Now, John Rawls ' Theory of Justice says that one of the most important primary goods is this thing called self-respect. And what does it mean to respect yourself? It's very, very important if you're going to have a life worth living that you respect yourself, says Rawls, and a critical element, as he gives an account of this, is having one's plan of life approved of, affirmed, by a special group of people.

And he doesn't give a name to this group, so the only thing I can come up is this unpronounceable acronym of the Rawlsian Life Plan Review Group. Well, who are these people? Okay, so these are people you respect. You get self-respect because people you respect respect you back again. These are people who you think have special insights into who you are uniquely and what would be a rational life plan for you, and these are people whom you freely choose to occupy this role.

So we can imagine your parents, if you agree with the basic values of your parents; special mentors that you had when you were growing up; and perhaps some close friends are candidates for this life plan review group. So the idea is, if this group of people affirms what you're making of your life and show that they respect you because this is what you're doing with your life, you are then entitled to have self-respect, and this sense of self-respect is a very important good.

So I want to then say, can we play with this a bit. And in order to play with this, I want to go off into an area that some would call a narrative approach to ethics, but I think when people are asked to give a narrative account to justify a moral choice, one thing that crops up in discussion commonly is this idea of keeping faith. And it is sometimes expressed as "my grandmother would turn over in her grave if I did that" or something along those lines.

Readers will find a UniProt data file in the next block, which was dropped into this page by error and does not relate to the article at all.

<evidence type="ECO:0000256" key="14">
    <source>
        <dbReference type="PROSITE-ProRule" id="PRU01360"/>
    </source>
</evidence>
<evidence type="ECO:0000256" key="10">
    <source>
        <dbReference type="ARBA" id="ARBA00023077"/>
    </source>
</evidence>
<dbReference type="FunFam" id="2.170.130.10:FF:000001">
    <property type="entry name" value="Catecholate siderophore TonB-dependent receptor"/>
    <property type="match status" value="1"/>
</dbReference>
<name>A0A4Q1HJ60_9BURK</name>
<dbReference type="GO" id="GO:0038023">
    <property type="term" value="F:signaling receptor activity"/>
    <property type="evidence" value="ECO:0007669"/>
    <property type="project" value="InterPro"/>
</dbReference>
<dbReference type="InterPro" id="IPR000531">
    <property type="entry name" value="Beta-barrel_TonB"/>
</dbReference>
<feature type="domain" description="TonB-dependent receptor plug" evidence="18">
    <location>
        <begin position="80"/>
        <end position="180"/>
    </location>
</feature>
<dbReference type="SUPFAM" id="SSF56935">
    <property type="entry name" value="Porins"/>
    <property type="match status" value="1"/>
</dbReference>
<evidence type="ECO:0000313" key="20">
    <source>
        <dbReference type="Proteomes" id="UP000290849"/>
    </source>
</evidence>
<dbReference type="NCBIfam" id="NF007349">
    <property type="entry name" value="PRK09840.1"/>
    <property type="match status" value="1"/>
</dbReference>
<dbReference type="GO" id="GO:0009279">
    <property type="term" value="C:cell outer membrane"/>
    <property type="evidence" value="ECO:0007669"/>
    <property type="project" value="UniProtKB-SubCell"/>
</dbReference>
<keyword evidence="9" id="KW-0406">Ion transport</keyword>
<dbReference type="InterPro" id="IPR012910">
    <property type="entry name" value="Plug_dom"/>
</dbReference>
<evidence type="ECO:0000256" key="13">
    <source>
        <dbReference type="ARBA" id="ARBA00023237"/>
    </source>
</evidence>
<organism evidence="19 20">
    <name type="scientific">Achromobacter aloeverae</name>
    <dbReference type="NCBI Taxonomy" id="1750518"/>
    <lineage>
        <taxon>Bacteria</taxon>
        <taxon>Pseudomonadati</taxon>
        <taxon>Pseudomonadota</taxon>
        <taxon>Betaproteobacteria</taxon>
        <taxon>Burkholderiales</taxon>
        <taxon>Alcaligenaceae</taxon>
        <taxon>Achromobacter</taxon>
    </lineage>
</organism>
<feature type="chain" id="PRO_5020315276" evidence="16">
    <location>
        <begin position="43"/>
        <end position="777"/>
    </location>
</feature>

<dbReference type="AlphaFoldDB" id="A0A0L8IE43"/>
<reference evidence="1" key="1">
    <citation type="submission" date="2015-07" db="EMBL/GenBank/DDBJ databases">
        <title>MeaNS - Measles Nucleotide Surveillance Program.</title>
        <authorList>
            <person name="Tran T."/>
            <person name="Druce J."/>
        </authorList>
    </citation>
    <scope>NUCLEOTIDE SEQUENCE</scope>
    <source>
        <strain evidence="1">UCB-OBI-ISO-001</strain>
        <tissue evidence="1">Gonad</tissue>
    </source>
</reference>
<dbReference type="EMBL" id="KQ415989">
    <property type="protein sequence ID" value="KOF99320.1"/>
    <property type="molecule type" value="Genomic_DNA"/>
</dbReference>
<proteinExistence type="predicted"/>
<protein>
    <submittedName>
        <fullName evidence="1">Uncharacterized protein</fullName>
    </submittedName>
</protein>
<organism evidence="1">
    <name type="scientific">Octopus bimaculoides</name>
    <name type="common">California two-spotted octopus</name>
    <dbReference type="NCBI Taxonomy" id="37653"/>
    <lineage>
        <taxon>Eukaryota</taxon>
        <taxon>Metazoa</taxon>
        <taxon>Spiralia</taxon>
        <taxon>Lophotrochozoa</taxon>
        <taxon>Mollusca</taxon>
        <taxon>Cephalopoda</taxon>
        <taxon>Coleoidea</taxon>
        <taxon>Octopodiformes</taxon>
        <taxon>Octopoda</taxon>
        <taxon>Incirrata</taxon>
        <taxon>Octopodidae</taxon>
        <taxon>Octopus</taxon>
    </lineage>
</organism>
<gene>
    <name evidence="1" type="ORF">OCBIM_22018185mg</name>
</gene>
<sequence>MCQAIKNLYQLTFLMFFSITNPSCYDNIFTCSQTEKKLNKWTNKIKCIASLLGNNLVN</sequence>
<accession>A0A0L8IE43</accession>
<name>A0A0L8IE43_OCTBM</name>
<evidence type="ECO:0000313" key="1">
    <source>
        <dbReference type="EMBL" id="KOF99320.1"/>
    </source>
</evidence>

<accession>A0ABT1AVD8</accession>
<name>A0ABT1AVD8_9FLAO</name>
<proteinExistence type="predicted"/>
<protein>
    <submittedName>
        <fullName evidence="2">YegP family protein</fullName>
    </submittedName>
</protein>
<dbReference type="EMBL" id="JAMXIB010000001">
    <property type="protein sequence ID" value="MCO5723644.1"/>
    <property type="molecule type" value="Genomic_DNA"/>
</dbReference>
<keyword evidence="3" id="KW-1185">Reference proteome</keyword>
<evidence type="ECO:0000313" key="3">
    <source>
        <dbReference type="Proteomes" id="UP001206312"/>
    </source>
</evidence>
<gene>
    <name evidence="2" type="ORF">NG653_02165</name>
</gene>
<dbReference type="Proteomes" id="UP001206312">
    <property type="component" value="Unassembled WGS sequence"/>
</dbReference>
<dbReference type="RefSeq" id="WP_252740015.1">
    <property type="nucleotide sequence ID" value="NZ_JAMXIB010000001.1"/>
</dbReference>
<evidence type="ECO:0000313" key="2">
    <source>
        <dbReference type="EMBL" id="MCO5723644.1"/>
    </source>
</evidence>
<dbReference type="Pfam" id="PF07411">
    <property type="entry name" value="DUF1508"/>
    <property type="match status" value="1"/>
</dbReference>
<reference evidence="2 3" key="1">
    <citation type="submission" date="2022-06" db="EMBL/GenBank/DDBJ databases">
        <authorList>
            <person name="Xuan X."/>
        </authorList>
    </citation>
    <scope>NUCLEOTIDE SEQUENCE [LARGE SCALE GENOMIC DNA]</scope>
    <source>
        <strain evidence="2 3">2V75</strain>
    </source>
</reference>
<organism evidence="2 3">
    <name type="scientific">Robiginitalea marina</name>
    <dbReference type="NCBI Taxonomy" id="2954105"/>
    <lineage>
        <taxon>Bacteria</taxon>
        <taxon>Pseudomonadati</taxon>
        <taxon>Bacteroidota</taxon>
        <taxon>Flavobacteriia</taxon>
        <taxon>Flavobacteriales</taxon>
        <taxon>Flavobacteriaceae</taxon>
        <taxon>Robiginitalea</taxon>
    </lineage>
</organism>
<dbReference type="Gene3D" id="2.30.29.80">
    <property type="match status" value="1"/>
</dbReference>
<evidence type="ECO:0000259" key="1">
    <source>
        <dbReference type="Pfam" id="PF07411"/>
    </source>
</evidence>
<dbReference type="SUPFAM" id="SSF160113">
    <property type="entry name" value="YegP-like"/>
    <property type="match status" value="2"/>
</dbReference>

And what I'm going to suggest is the people who we feel a moral need to keep faith with when we give this kind of justification for why we did something that seems very deeply rooted in our core identity as a moral individual suggests that those same kind of people who would be on the life plan review group in the account given by Rawls might be the candidates to be the ones with whom we have to keep faith in order to be people with integrity.

The speculation I want to now bring to fruition with this is that the idea that keeping faith in this sense seems to resemble an act of promise keeping. It's as if I promised my grandmother or my mother or my father or my favorite teacher when I was in grade school that I would never behave that way, and I need now today to keep my promise. And my motive today, to be sure that I do this behavior, is the felt need to keep my promise to these very important figures that had this formative role in making me the person today that I am as a moral being.

Now, this is not a good reason from a philosophical point of view, but I think sort of indirectly supporting this is that it gives some credence to popular culture depictions of conscience. The Jiminy Cricket idea, the voice in one's ear, the miniature person sitting on one's shoulder that I used to see in the Saturday morning cartoon shows suggest the idea of this person or this group of people to whom I have made prior in my life this important promise and now they're holding me to live up to that promise.

So basically what I'm suggesting here, to try to pull these threads together, is that conscience is what my internalized group of special moral mentors or guides from my early moral development tell me that I ought to do as if I have promised them to behave in that way, again emphasizing they're certainly not here now. I don't pick up the phone to call them. They may, in fact, not even be alive anymore.